While 65 is the standard age for retirement, no you do not have to be retired to qualify for Medicare. Many people do enroll in Medicare when they retire because it’s often linked to their retirement benefits.  But as long as you are 65, whether you are working or not, you qualify for Medicare.
 

 

Enrollment is Easy!

 

When it is time enroll in Medicare, you have a few options for how to do so:

1. Automatic Enrollment:

As mentioned earlier, if you are already receiving Social Security benefits when you turn 65, you will be automatically enrolled in both Medicare Part A and Part B, and you will receive your Medicare card in the mail about three months before your 65th birthday.

 

2. Enroll Online:

You can enroll in Medicare online through the official Social Security website. The online enrollment process is straightforward, and you can do it from the comfort of your own home. Visit the Social Security website and follow the instructions for applying for Medicare.  Another online source is the Medicare website.

 

3. Visit a Social Security Office:

You can also enroll in person by visiting your local Social Security office. You can find the nearest office by using the Social Security Office Locator on their website. Be sure to call ahead to schedule an appointment and to confirm the documents you’ll need to bring with you.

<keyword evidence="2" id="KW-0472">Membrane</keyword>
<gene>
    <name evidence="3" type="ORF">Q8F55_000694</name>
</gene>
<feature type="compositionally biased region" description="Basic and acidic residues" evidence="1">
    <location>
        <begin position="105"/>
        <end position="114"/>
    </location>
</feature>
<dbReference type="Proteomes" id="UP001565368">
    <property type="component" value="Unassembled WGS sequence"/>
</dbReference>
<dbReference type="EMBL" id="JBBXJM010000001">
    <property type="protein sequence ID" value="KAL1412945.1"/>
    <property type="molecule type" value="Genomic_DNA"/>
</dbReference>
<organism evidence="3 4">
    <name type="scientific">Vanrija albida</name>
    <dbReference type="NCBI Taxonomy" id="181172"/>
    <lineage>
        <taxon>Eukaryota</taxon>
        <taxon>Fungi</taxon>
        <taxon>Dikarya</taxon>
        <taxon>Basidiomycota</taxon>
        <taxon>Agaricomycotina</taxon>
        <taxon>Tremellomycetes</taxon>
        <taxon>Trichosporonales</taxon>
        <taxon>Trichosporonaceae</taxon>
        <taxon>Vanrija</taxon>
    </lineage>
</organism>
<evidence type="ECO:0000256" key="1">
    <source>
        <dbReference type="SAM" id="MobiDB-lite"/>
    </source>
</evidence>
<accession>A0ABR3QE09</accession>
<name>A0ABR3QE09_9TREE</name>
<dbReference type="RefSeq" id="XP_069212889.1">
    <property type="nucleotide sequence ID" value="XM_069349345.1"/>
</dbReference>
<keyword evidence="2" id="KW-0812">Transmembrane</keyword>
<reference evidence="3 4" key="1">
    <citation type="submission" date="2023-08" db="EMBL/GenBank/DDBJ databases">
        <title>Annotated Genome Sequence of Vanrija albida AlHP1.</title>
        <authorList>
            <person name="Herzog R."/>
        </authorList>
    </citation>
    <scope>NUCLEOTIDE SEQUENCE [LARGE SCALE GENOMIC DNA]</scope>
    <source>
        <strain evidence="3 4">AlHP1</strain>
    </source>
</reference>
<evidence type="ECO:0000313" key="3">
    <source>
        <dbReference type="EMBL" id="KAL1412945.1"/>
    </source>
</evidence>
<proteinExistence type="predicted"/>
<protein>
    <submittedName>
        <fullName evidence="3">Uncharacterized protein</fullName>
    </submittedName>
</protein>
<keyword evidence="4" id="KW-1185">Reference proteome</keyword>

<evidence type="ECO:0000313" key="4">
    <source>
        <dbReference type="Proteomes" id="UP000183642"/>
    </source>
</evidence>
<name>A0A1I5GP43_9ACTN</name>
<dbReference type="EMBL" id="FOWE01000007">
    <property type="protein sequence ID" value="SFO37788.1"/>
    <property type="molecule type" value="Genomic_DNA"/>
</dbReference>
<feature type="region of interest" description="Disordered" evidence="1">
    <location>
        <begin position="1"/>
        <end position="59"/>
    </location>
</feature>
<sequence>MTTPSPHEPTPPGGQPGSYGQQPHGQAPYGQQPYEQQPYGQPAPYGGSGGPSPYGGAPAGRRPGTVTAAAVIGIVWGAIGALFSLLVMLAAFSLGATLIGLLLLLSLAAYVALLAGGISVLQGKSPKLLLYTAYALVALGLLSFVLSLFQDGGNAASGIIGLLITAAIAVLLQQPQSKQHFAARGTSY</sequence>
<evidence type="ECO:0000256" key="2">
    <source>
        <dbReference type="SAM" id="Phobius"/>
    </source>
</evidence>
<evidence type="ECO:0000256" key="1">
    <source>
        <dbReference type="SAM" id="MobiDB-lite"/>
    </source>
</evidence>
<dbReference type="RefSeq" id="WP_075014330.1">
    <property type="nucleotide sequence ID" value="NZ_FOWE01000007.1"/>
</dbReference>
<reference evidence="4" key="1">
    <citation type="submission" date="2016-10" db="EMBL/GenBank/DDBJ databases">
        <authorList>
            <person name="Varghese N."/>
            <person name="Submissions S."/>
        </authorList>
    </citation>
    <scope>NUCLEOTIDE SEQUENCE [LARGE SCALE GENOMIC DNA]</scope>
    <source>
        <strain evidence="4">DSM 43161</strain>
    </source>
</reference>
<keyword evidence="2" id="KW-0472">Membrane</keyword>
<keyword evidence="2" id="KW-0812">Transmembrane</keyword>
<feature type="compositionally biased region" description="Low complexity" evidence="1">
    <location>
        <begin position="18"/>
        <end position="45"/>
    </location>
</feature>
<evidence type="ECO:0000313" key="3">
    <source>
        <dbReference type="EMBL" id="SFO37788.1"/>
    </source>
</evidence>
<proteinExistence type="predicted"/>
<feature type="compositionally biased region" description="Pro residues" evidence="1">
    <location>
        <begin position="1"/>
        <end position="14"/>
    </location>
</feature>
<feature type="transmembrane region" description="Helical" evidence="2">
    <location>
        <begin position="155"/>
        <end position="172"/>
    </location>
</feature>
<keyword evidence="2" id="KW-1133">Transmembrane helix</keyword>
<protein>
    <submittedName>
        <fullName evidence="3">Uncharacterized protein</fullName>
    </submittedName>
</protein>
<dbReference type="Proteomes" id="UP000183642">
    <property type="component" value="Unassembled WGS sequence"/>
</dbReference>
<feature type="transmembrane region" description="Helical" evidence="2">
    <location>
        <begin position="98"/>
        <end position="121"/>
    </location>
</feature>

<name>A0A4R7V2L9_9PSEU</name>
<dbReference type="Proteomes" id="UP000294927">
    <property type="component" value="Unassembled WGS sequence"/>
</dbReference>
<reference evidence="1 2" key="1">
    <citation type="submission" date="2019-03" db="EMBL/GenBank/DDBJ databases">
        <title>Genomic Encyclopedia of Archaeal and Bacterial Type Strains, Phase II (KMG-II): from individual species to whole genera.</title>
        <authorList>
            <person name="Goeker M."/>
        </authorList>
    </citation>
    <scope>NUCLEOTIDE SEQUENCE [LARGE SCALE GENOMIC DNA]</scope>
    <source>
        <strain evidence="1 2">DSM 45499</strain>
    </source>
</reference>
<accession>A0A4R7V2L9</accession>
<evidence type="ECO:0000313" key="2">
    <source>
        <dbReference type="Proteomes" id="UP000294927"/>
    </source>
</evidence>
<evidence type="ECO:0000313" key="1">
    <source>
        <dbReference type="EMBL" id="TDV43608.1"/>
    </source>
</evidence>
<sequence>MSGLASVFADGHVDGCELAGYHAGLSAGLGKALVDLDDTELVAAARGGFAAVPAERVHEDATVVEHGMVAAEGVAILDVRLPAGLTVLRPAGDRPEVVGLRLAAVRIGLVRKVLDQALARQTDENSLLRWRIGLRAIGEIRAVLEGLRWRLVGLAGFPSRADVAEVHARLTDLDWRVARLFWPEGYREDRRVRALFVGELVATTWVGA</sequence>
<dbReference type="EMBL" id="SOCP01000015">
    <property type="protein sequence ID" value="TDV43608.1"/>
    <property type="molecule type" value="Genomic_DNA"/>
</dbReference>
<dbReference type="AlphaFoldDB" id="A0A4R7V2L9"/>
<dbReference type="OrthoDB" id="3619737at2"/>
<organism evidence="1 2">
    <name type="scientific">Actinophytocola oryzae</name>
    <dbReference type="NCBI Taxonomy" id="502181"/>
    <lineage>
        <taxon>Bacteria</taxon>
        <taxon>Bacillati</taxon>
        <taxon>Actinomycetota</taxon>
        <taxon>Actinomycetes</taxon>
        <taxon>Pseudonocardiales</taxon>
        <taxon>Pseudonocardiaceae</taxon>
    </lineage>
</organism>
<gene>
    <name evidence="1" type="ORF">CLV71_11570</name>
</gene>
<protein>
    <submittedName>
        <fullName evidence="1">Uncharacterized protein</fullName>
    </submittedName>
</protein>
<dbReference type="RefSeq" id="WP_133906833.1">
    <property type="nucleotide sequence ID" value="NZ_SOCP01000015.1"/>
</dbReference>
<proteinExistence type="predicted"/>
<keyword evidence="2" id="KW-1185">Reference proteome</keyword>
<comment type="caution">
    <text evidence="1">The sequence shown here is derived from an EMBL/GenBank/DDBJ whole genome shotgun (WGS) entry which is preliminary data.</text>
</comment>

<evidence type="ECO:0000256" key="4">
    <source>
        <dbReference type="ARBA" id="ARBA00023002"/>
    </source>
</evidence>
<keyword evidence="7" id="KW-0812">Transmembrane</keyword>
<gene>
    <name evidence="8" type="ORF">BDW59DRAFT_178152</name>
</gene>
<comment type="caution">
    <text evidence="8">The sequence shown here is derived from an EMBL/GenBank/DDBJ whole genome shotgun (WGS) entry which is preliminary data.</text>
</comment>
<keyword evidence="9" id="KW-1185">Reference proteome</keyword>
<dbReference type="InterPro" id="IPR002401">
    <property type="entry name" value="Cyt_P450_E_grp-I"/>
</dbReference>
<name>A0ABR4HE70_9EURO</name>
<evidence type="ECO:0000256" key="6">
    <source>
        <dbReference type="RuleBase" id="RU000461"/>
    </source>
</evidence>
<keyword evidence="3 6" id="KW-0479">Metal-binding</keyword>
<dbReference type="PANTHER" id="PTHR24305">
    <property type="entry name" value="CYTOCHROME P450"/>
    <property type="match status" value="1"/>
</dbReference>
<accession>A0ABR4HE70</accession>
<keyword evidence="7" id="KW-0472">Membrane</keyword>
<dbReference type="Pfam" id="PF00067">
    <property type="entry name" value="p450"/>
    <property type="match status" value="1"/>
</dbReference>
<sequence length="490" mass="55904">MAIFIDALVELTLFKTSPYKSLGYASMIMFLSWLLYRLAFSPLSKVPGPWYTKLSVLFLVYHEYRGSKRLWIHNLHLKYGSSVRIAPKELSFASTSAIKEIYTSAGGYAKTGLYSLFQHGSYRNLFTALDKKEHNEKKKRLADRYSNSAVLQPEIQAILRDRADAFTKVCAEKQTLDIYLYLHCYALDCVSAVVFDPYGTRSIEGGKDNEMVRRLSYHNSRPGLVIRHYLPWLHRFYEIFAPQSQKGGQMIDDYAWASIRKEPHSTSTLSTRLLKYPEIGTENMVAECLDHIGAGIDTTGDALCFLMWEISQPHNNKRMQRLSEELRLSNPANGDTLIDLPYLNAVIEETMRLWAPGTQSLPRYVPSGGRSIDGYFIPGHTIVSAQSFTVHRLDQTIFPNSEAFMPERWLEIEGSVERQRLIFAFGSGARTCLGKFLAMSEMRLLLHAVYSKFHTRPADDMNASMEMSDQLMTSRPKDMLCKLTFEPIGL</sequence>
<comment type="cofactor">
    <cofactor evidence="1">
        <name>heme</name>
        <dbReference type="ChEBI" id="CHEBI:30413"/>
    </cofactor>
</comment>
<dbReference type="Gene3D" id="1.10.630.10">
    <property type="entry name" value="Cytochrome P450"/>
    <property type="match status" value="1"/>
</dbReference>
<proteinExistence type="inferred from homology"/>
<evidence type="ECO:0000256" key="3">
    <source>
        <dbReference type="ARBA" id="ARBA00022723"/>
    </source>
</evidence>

4. Call Social Security:

If you prefer to enroll by phone or have questions about the enrollment process, you can call the Social Security Administration at 1-800-772-1213 (TTY 1-800-325-0778). Representatives can assist you with the enrollment process and provide guidance on your specific situation.

 

5. Enroll During the Initial Enrollment Period (IEP):

You have a seven-month window to enroll in Medicare that begins three months before your 65th birthday, includes your birthday month, and extends for three months afterward. This is called the Initial Enrollment Period. Timing is of the essence, so make sure you can enroll during this time to avoid any potential late enrollment penalties.

It’s important to enroll in Medicare during your Initial Enrollment Period if you are not automatically enrolled, as there may be penalties for late enrollment. Additionally, if you have employer-sponsored health coverage, you may have different enrollment options and timing, so make sure  to check with your employer’s benefits department for guidance.

 

Also note that if you have a Health Savings Account (HSA) or health insurance based on current employment, you may want to ask your HR office or insurance company how signing up for Medicare will affect you.

Enrolling in Medicare when you turn 65 ensures that you have access to the healthcare coverage you need as you enter your retirement years.

Senior couple that is happily covered by Medicare

So Consider This…

Medicare can indeed be a great and reliable option for healthcare coverage when you turn 65, providing essential medical services and peace of mind for many older adults.

If you or someone you know is approaching the age of 65, it’s a good idea to start exploring your Medicare options and consider enrolling in the program when the time is right.  Rikki Tops Insurance can be your guide. Keep in mind that there are different parts of Medicare, so you can customize your coverage to suit your specific healthcare needs.